Kevin Kelly on Twitter: "News to me: The emerging megacity along Africa's  west coast. "By 2100, the Lagos-Abidjan stretch is projected to be the  largest zone of continuous, dense habitation on earth,



Needed: 800 Million Jobs For Africa
By now most of our readers have seen a version of the U.N. projections for world population in 2050 and 2100. If not, here's a post from April with the graphic:

IMF: Sub-Saharan Africa has Just Completed One of its Best Decades of Growth--It's Not Enough (UPDATED)
Update below.
Original post:
This may be one of the more important graphics you are likely to come across today.
Africa's population is projected by the United Nations to reach 2 billion people by 2045, 4 billion before the end of the century:

We followed up with "To Jumpstart Development, Should We Give Africa Bonds a Whirl?"
The problem, as always, is keeping the money from sticking to the hands of the kleptocrats,
And whether investment will actually do any good.

Following on "IMF: Sub-Saharan Africa has Just Completed One of its Best Decades of Growth--It's Not Enough" here are a couple women who have thought about this stuff, Ngozi Okonjo-Iweala a former two-time Finance Minister of Nigeria and World Bank Managing Director, currently a senior advisor at Lazard and Nancy Birdsall, former EVP at the Inter-American Development Bank where she ran a $30 billion loan portfolio....

And today it's the population analysts at Populyst, September 28:
Africa: 800 Million Jobs Needed
African economies are in a race to get ahead of the demographic boom

Spears' Magazine on Africa

 And "Population: 'Future Hubs of Africa and Asia'" on where to focus efforts and resources:

...This demographic boom could, under the right conditions, result in a regional or even a global economic boom. These conditions are first and foremost 1) an increase in literacy and 2) an improvement in governance, in the poorest countries where the population is growing rapidly. Higher literacy, in particular among young women, sets off a chain reaction that drives down infant mortality rates and total fertility rates. In time, this evolution leads to a falling dependency ratio and creates an opportunity for the economy to realize a demographic dividend. This was in large part the dynamic that created the China boom in the past three decades....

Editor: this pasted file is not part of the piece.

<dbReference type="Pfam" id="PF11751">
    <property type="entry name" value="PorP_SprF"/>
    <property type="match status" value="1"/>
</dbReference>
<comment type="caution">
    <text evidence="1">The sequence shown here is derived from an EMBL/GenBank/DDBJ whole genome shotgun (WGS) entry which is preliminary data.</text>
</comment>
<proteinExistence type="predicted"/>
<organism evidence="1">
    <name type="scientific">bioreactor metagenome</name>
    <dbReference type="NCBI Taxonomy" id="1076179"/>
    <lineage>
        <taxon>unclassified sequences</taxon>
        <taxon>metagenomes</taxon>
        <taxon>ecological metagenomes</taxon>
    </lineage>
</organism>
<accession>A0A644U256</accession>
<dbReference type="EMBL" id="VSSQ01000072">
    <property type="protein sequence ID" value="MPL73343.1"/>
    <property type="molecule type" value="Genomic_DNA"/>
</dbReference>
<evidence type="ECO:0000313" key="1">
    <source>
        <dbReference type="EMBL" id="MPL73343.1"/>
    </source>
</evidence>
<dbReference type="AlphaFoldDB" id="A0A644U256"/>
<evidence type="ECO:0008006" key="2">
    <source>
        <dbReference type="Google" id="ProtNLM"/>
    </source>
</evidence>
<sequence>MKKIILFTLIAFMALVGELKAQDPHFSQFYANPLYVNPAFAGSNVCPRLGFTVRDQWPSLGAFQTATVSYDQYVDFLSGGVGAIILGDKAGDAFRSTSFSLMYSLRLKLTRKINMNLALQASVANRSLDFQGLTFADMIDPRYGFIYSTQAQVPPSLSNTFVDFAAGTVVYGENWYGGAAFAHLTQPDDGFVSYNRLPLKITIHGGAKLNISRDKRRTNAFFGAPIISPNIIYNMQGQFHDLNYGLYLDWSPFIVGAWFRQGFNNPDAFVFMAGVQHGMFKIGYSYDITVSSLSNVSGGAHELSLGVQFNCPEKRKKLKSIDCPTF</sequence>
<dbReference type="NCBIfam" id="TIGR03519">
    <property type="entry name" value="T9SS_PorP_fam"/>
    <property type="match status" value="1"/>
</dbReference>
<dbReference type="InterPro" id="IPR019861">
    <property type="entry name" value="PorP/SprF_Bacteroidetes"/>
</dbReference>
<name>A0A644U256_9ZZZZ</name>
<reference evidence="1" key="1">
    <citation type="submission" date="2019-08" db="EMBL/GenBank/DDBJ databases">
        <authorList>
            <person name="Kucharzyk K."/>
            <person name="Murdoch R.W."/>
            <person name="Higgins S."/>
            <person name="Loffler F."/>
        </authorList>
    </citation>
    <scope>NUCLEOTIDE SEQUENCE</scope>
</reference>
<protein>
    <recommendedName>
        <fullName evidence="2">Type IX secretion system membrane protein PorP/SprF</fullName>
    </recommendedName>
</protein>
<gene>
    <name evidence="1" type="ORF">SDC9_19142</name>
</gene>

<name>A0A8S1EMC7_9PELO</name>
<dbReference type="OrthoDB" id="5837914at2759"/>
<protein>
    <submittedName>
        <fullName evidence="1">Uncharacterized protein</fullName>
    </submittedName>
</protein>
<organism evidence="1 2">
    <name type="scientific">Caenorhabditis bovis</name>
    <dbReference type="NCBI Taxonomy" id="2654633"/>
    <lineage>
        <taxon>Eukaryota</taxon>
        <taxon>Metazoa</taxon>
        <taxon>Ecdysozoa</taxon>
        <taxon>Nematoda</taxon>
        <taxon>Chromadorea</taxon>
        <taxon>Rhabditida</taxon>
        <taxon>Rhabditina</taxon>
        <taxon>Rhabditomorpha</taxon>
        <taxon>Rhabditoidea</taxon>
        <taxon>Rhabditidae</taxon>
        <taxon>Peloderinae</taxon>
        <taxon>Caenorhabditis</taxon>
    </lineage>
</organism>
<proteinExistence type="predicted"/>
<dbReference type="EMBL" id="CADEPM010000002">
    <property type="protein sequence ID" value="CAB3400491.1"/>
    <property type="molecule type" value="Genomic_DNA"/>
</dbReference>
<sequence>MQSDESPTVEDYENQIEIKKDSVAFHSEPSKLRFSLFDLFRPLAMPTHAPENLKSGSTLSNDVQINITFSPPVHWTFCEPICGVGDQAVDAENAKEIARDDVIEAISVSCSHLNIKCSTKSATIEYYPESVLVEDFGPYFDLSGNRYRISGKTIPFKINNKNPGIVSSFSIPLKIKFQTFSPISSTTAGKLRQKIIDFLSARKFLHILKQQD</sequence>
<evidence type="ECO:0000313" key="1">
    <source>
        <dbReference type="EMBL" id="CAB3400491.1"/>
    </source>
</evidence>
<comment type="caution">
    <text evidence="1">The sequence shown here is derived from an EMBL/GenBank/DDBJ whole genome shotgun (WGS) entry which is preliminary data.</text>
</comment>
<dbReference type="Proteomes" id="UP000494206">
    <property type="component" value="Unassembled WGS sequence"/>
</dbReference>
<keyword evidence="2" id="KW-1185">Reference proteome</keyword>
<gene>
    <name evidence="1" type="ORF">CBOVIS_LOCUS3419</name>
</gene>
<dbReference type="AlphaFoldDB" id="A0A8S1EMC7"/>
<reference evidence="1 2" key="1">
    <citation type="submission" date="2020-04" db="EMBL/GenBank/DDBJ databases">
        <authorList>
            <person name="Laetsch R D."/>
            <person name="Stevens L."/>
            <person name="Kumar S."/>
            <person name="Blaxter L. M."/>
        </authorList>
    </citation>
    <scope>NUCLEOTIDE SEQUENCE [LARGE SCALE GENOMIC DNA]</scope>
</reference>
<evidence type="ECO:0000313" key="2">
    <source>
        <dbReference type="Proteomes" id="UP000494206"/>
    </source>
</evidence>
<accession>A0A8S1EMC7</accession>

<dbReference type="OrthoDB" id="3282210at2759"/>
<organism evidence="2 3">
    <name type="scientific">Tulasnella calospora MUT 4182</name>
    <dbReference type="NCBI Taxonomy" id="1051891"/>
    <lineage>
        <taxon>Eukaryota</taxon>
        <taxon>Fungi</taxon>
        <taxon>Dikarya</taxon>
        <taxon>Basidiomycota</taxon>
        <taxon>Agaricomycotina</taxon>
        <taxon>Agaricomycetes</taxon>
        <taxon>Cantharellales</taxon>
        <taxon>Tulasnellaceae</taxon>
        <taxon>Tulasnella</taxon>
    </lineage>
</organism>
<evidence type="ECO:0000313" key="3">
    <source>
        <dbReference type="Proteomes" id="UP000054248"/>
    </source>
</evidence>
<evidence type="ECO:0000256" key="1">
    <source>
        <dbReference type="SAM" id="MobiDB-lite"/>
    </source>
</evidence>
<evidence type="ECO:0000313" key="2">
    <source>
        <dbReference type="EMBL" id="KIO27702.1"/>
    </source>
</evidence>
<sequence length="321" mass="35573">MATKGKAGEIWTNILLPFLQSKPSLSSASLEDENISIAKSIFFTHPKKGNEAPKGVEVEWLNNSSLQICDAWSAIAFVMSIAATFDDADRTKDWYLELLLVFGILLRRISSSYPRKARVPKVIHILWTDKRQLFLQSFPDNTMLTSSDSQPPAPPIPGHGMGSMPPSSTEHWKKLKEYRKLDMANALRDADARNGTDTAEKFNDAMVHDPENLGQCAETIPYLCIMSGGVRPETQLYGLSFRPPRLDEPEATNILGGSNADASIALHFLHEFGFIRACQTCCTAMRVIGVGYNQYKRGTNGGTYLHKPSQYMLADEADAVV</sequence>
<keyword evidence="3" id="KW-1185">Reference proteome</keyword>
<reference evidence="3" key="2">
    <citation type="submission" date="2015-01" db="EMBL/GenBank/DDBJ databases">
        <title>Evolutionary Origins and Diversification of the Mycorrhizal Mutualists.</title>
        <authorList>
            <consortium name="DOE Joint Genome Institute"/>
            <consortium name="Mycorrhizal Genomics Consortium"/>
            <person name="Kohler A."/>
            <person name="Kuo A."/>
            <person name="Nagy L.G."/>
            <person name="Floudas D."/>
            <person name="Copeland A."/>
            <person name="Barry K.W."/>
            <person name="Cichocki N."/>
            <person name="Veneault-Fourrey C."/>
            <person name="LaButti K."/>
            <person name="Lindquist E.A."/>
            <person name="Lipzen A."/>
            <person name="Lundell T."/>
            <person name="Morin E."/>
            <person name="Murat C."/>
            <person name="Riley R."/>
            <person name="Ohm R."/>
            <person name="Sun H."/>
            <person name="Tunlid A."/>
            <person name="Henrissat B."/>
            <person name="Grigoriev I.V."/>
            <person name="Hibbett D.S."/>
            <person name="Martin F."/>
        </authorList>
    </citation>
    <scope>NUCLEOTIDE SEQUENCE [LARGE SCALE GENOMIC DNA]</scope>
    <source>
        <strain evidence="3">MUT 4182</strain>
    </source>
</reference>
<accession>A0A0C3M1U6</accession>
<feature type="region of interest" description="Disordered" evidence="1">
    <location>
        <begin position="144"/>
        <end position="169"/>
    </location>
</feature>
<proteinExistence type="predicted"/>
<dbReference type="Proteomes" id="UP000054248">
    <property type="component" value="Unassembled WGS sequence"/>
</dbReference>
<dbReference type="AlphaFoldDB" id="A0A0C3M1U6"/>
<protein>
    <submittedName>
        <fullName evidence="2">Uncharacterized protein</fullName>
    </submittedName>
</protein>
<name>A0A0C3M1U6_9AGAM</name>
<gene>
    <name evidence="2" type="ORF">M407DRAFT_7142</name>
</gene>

Most Populous Cities Through the Centuries (and diagrams of the principle high buildings of the world, 1884)

Population: "Future Hubs of Africa and Asia"
Teensy Equatorial Guinea is the Wealthiest Country On the African Continent.
"Largest Cities In The World: 2016"
"Cities that grow themselves: They are spreading like branching plants across the globe.
Should we rein cities in or embrace their biomorphic potential?"
I for one, look forward to experiencing the mega-cities* of the year 2100.
Frankly, I look forward to experiencing anything in the year 2100.
*The estimated seven most populous cities in 2100 via the construction mavens at B1M:



None of the Chinese mega-cities makes the year 2100 top ten, nor does the current population champ, Tokyo.